Stay out of your head
Staying out of your head means being able to feel your internal state. The better feel you have for your capabilities, the better you will perform. Special Forces and top performing athletes have this ability of introspection, which allows them to monitor their internal environment in the moment. For example: They can feel how much running their body can handle, and at what pace. They make slight changes every moment to operate optimally.
Feeling your internal state is learned and very beneficial. To get out of your head, try focusing on sensations in your body. Go from top to bottom, from your face, down to your heart, down to your lower belly.
FRIEND OF THE SHOW
Exogenous ketones is one the new hot trend among endurance athletes. There hasn’t been much research on exogenous ketone for athletic performance, but athletes like them because they take minimal time and effort to consume (come in powder form) and so far have shown to be very safe.
- Ketones for performance — Some people like to combine exogenous ketones with MCT oil or caprylic acids, and take them throughout a race.
- Ketone Salts — Most ketone products on the market are ketone salts, as you need to deliver enough salts to efficiently use ketones. There are also ketone esters, a more pure form of ketones, but they are quite expensive.
- Ketones efficacy — It’s debatable on how much you need to train your body to use exogenous ketones efficiently. If you take exogenous ketones for the first time, you would be able to use them as an energy source quite immediately, but most likely only for a short-term. Your body won’t be keto-adapted all of a sudden, you would need to train your liver to operate on ketones to be fully keto-adapted.
The next generation of humans will definitely incorporate technology with physicality. We already started using technology to improve our brain. Nootropics like Qualia boost neurotransmitters and blood flow to the brain through neurofeedback training, and it’s not all for competitive athletes. These technologies are for beneficial for everyday people to work out pain free, enhance focus and productivity at work, improve sleep quality, etc.
One theme to be aware of when enhancing the body and brain with technology, is to remember that they both strive for homeostasis. Our physocality always drives for balance, so when you train one area of the brain, you’re decreasing another. For example: If you train hard your concentration and focus, you might lose sleep quality because of it.
Outsource your data to a third party
Self-quantification is great, but you need to know how to handle it. You don’t want to spend too much time going over data, your time is more precious than quantifying every little things. You are better off outsourcing your data or copying Ben’s athletes, who are instrcuted to measure only the bare minimum: HRV, sleep, training and nutrition.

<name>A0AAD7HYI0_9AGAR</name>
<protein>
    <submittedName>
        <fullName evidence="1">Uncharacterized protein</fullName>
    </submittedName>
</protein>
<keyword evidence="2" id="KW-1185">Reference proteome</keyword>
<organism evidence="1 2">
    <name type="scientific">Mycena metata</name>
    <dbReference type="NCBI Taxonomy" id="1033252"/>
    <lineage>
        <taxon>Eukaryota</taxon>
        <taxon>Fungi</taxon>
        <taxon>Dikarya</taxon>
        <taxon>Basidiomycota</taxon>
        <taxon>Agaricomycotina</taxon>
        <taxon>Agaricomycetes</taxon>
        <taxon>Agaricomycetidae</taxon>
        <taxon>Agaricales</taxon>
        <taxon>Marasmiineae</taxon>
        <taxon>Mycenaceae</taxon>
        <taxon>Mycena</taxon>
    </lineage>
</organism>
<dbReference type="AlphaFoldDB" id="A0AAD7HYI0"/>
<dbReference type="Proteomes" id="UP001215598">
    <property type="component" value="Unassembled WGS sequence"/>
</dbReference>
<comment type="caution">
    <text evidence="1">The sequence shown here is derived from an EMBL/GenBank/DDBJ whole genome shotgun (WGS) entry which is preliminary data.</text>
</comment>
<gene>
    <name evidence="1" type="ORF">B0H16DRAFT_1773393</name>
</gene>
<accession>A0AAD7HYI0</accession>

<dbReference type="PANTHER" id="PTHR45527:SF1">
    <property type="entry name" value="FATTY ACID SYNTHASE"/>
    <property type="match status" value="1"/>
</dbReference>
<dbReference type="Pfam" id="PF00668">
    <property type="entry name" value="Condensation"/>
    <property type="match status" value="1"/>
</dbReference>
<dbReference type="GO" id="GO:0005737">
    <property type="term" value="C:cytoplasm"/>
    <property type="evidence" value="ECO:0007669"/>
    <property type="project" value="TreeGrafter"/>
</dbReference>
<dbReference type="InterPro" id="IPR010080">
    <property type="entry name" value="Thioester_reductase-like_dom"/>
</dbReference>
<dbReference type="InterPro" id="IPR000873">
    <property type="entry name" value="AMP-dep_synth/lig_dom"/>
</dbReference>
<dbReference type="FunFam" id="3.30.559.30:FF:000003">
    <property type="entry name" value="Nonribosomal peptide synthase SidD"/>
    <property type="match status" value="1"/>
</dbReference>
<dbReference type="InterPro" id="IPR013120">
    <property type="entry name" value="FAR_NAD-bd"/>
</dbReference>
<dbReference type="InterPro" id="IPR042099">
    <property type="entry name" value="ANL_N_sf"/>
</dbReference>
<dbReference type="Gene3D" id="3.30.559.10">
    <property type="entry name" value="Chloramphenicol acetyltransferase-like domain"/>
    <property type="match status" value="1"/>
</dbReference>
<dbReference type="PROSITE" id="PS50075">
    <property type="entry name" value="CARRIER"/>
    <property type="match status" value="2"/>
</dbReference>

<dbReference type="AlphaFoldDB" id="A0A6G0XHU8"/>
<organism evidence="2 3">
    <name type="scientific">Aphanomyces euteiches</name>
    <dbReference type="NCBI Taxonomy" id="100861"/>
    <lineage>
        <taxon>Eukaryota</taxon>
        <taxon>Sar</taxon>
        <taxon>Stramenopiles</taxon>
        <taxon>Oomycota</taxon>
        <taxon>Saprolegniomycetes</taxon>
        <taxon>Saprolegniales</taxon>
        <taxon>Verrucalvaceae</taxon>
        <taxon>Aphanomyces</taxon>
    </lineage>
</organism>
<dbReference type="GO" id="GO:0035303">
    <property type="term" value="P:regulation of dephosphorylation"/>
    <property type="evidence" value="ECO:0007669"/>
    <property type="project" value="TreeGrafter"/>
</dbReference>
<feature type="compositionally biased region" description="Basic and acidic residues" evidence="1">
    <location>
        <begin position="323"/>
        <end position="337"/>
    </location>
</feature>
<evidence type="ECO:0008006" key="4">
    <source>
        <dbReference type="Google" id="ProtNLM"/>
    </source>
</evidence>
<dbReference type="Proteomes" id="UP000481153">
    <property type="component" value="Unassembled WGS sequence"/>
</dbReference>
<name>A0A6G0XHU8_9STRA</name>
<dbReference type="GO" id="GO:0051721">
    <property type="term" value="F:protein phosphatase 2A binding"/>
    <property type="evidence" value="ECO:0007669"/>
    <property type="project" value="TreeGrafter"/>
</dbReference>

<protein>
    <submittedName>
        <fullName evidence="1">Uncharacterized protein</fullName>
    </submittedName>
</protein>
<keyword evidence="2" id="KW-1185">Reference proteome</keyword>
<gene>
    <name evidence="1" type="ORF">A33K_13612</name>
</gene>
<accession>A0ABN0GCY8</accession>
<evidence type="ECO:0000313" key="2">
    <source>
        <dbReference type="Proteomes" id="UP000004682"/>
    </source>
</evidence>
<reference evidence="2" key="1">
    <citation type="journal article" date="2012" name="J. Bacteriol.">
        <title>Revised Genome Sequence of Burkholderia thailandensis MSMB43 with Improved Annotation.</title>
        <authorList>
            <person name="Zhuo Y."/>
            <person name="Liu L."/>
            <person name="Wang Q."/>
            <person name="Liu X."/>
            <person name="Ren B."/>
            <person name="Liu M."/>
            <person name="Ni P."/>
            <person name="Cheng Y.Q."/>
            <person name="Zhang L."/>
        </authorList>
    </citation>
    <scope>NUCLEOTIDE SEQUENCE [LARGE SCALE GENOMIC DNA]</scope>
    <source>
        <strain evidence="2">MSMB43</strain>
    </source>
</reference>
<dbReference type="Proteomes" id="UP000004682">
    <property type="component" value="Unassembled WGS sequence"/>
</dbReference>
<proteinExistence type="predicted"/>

“If you’re spending 15–20 minutes after a workout pouring through the data and analyzing every little thing, that’s either 15–20 minutes you could have spent cooling down or rolling the body, or taking care of yourself or even working out for longer, or spending time with your family.” — Ben Greenfield
Sleep tracking devices
The Oura ring is a relatively accurate device, and Ben Greenfield likes it over other sleep trackers because it doesn’t need to be connected to wifi or bluetooth to work. The ring works in airplane mode, which is safer for your health, avoiding wifi and bluetooth signals.
The BioStrap measures HRV and sleep stages samples every 10 minutes during the night, loads it into a platform, and help patients and doctors analyze metrics to see if HRV and sleep are improving. BioStrap makes it easy to measure trends, which is important.
Nootropics for athletic performance
Nootropics enhance your cognitive function, which affects your whole body. But you need to know how to use nootropics. You need to load up on some nootropics to reap their benefits, and on the contrary, you need to stay off some nootropics to reap their benefits. Nitric based nootropics, like beet juice, should be load gradually for maximal benefits. While caffeine is a nootropic you get most benefits from when you take it occasionally.
- Don’t take a bunch of nootropics to enhance everything — The brain takes only 20% of your metabolism, so don’t upregulate metabolism if you don’t have enough precursors to handle it.
- Always cycle — never take something every day of the week, every day of the year. You won’t see the benefits.
- Most supplements are prohibited at competitive sports — There’s not much research yet on using nootropics for enhancing athletic events, and most stuff is prohibited from use at competitive events. You can check what’s legal on Global DRO.
Ben Greenfield experimented with microdosing of various supplements for athletic performance improvement.
- Cannabis — So far the only supplement Ben found beneficial for athletic performance. Both THC and CBD 5–10mg doses can help you push harder in the pain zone.
- LSD — Tiny doses can help you get stuff done and improve your creativity.
- Psilocybin — Are great for nature based performance and appreciation. They improve your senses, increase awareness, improve visual perception, and attention to color and vibrancy.